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The Circle "C" or Circle Spey Cast

The Circle Spey or Circle "C" as it is sometimes called can be used as an alternative cast to the single Spey cast as it is another cast that is much safer and much more efficient when used in an upstream wind. It is also a cast that can assist you with your anchor placement if having difficulty with the single Spey. Here are a few uses for the Circle "C" cast.

  • A very good cast for consistent anchor placement.
  • Can be used to good effect when making a variety of angle changes.
  • It can be very useful to raise a sunk line to the surface.
  • It can also dig out a heavy fly prior to casting.
  • It can assist placement of D loop between gaps in the bank foliage as it allows you to slow down the pace of it's set up.
  • It can be used when fishing heavy bugs for Grayling etc to ping your flies upstream when requiring more depth.
  • It's a great cast when using droppers (e.g. spider fishing) as tangles can become a thing of the past.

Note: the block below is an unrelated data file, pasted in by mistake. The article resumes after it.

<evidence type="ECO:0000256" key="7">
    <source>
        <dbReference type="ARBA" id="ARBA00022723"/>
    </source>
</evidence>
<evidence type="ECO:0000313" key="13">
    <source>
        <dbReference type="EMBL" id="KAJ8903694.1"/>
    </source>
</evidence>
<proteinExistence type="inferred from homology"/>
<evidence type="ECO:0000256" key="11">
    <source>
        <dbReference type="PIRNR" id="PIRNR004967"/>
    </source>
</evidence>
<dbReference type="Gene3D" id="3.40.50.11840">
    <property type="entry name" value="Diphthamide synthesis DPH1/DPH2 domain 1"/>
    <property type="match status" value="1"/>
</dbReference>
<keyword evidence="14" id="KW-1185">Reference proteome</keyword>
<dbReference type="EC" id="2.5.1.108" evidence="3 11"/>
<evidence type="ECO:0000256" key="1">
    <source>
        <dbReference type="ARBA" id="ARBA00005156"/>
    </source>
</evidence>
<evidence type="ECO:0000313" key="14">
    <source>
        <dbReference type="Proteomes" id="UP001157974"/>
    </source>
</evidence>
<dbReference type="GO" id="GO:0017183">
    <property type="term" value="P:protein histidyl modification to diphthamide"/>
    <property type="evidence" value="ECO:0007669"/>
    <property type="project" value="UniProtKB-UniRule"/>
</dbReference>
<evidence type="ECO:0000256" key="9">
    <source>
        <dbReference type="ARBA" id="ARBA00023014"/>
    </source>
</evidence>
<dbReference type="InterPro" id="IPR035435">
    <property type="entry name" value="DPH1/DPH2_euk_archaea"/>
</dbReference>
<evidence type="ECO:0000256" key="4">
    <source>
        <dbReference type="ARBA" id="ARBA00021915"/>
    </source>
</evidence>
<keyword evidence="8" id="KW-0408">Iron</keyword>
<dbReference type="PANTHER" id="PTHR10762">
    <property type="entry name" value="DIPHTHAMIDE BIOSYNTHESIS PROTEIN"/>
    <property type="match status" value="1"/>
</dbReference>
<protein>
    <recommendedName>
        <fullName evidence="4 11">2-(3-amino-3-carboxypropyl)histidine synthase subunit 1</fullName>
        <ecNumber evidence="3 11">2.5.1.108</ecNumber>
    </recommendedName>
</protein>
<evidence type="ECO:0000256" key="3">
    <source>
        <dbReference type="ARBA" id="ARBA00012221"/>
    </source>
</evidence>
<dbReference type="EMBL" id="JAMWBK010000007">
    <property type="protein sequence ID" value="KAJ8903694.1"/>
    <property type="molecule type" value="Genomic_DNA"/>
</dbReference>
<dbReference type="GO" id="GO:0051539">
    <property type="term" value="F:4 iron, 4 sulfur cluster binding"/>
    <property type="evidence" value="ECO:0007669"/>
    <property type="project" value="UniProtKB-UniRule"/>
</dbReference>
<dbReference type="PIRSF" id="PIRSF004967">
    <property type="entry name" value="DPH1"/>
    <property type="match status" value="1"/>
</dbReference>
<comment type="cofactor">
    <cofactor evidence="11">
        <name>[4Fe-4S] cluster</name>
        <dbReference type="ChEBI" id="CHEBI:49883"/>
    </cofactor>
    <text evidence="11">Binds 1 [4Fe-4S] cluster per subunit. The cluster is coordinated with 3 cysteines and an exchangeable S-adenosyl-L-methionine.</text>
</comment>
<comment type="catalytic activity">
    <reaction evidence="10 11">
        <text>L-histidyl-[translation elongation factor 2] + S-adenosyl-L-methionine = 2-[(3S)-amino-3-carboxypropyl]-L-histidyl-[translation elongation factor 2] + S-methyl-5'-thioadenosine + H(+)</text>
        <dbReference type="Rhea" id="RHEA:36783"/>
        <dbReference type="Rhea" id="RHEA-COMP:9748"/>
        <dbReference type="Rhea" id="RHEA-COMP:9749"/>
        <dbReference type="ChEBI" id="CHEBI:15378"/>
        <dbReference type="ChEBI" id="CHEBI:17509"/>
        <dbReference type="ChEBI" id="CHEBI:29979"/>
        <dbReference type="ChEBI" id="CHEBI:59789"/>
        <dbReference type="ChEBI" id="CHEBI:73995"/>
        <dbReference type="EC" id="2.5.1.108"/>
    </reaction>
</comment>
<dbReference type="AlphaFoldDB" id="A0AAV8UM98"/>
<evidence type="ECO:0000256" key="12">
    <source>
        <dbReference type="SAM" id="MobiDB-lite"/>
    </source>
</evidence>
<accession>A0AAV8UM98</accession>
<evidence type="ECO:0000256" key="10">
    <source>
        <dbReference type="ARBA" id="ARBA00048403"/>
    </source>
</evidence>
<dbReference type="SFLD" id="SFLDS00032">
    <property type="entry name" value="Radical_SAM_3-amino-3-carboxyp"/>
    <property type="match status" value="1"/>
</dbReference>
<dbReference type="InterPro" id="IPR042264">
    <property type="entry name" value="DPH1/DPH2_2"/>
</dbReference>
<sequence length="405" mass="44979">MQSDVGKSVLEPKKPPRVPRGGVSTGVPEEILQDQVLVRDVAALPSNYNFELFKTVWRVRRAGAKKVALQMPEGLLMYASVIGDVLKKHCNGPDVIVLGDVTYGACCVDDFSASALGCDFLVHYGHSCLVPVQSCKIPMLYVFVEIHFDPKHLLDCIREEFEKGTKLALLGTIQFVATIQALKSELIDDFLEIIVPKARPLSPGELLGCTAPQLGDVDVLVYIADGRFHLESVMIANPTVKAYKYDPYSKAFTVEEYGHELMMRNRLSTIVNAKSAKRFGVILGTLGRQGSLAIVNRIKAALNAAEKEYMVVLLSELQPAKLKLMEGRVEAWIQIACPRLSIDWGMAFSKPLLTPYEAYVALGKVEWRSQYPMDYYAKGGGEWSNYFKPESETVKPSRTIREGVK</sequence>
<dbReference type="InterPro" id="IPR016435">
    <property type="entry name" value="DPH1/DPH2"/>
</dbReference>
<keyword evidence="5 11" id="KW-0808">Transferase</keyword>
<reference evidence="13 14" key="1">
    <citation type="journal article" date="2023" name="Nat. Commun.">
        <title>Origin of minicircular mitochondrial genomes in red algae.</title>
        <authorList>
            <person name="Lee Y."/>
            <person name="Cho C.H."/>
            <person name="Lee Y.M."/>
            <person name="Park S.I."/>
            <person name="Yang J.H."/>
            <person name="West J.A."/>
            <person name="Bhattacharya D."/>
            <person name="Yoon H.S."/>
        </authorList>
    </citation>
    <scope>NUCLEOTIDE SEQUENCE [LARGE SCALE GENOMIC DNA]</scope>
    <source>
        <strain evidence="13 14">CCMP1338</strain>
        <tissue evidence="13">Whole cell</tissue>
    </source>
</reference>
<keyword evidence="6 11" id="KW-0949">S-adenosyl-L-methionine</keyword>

When executing this cast with the double hander from the right bank, with left hand uppermost, (see single Spey) imagine you are drawing a large capital C prior to forming your D loop and delivering the cast, you will then realise why it is called a circle "C" cast. Although when fishing from the left bank, (see single Spey) you will actually be drawing an inverted and have your right hand uppermost. Either way the C is quite significant when trying to remember this cast.

The circle C cast can also be a very effective cast with the single handed rod (as seen in the picture below) especially if you are using a team of flies such as spiders for instance, as the circular movement will lay them out in line on the water above you prior to the delivery of the cast, limiting the chances of your flies becoming tangled on the forward cast, as they might during a Single Spey or an overhead cast.

Always remember that the rod tip must be returned to it's downstream position (just above the water surface) immediately after the "C" shape has been formed. This will afford you a long smooth upstream climbing sweep which you will need to create your D loop prior to the delivery of the cast.

Finally it must be pointed out that this cast, as apposed to the Snap "T" cast, is a much safer cast when using heavy flies (e.g. brass tubes, or heavy bugs) as it allows you to keep these flies well away from the rod tip during it's more open initial circular movement.

For further information on the Circle "C" and Snap T casts you can view a more in depth article in a PDF document on the following link Click here. This article can also be accessed from the bottom of the Home Page under the heading of Six of the Best Spey Casts.

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